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Discussion in 'Gardening' started by Dara77, May 27, 2012.
Rooted lilac layer .
from this spring . Easy way to root French lilac .
These are rooted quince rootstock for dwarf pear trees . 17 starts from 1 stump . The 2 on left already have pear grafted onto them this past spring while still attached to the stump . I used a plastic half barrel with the bottom cut out to hold dirt in a mound . I will graft most of these in the spring . The quince stump resulted from backing into a purchased tree with the riding mower . Quince rootstock grew back . Easy and cheap way to grow several pear trees . These will be food plot trees .
I was told that it is the root stock that makes a tree dwarf... yet the pears I air layered remained dwarf... I dunno. I know my soft pear is grafted onto crab apple, (they should not be able to grow this far south) and the pear tree is huge.
I have decided that I prefer dwarf trees.
Could you explain to me what keeps a tree dwarf?
Could be a natural dwarf . Pear and apple are usually not compatible for grafting . I have heard winter banana apple will accept pear . You probably have one on callery pear root . They can have thorns . I have a friend that thought his was on locust root because of thorny suckers
coming up from the root . Callery pear is a natural dwarf to semi dwarf . Same species as flowering pear . I have wild thorny callery growing on my property . I have used them as rootstock . They tend to sucker a lot when grafted .
OH! Yes. THORNS!!! I wear thick everything -leather gloves and eye protection to remove the suckers... but it isn't dwarf. I wish it was. The soft pears do not take the fall as well as the hard ones do.
I was hoping that the dwarf pear would send up suckers so that I could try to graft on to it, but no suckers.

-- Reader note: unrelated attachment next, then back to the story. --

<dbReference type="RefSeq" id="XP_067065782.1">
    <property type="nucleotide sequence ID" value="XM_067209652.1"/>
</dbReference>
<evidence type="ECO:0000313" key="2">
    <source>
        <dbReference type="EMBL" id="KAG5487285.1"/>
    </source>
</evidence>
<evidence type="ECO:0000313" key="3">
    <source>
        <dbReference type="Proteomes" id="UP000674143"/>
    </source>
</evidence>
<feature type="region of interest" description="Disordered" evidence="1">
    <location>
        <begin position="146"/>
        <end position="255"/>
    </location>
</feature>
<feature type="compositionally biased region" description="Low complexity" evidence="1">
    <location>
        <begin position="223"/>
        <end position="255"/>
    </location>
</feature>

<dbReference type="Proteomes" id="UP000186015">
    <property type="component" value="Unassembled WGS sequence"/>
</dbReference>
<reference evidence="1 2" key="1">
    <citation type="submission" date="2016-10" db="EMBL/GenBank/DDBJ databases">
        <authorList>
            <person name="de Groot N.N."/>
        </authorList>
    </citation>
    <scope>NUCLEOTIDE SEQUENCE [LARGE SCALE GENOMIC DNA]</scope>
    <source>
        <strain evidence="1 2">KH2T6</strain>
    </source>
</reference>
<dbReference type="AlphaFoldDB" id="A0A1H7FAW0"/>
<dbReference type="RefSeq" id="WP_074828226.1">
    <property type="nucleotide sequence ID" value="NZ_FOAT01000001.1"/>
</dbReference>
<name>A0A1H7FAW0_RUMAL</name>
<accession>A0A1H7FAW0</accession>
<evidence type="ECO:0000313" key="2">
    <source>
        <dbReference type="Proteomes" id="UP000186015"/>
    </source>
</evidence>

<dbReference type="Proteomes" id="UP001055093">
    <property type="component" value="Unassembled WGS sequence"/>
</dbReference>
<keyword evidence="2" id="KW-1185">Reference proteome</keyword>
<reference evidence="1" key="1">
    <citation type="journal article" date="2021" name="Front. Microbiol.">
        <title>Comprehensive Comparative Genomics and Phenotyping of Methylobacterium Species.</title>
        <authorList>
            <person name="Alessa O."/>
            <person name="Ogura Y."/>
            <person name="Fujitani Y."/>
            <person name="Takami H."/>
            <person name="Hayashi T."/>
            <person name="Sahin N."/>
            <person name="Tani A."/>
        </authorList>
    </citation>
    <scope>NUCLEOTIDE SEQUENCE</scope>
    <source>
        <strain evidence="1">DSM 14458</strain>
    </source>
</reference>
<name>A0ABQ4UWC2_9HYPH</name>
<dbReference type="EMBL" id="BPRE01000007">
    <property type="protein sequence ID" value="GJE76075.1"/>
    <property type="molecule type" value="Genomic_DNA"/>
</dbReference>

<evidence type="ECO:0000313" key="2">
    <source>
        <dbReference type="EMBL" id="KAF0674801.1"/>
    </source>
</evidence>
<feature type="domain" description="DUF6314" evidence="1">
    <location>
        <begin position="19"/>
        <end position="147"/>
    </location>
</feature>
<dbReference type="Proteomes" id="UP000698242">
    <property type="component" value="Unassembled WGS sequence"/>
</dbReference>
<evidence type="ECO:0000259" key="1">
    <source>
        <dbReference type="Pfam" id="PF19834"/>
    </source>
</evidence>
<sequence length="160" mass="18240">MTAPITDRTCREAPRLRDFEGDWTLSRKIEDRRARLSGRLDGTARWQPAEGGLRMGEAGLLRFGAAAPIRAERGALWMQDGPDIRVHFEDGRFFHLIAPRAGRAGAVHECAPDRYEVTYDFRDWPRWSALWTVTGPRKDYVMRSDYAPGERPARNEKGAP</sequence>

Maybe that is the trick. I need to want the callery suckers.
But, If it isn't dwarf, then it must not be callery.
It blooms here and there all year and messes up the fruiting. It is confused.
jerryse: Can you give a little more information regarding your Pear grafts onto Quince? I'm starting a very small orchard, and would love to have a single apple tree with several scions grafted onto it. I'd also love a pear tree, but don't want a huge tree, and I'm assuming that I'll need 2 varieties for pollination. Is there a particular variety of quince that you use? If I started a quince this spring, would I be able to graft a couple varieties of pear onto that root stock the following spring? I'm in Zone 4, and will most likely be ordering from (?) St. Lawrence Nursery in the spring.
There are several ways to graft . YouTube has grafting videos . A whip graft or bud grafting are used on smaller stock . On a large scale they are bench grafted . That is the rootstocks are bare root and grafted indoors at a bench or table before being planted . You can use any quince . Mine are what the nursery trade use as it came from the root of a purchased tree . A flowering pear would also work as they are a small tree . I have used flowering quince before . There are a few pears that self pollinate . Stark's honey sweet is one . The old time Bartlett was . The Bartlett they sell now ripens in late August and needs a pollinator . The old trees called Bartlett were not ready until late September to early October . They self pollinated . Still some old ones around . Sometimes you can find a 2 in 1 fruit tree . You could buy local a variety you like then graft another variety onto that tree . A friend may let you have some scion wood . May find scion wood on eBay in the spring . I like sugar type pears . Soft and sweet . Moon glow and the new Bartlett make a nice grit free pear that cans well . Very good fresh also .
Here is a picture of the quince this spring . Only 2 grafts took . A learning experience . All of the sprouts rooted .
So, could I buy a quince this spring, get it started, and then graft directly onto the trunk the same year or the following spring?
Yes you could but it depends on the plant size . If bare root and large enough diameter ( pencil size ) you could whip graft . If that fails bud graft in July . Are you in zone 5 or 4 . Fewer varieties are rated for zone 4 . A dwarf pear from a local big box store would be a good start . You would only have to do 1 graft .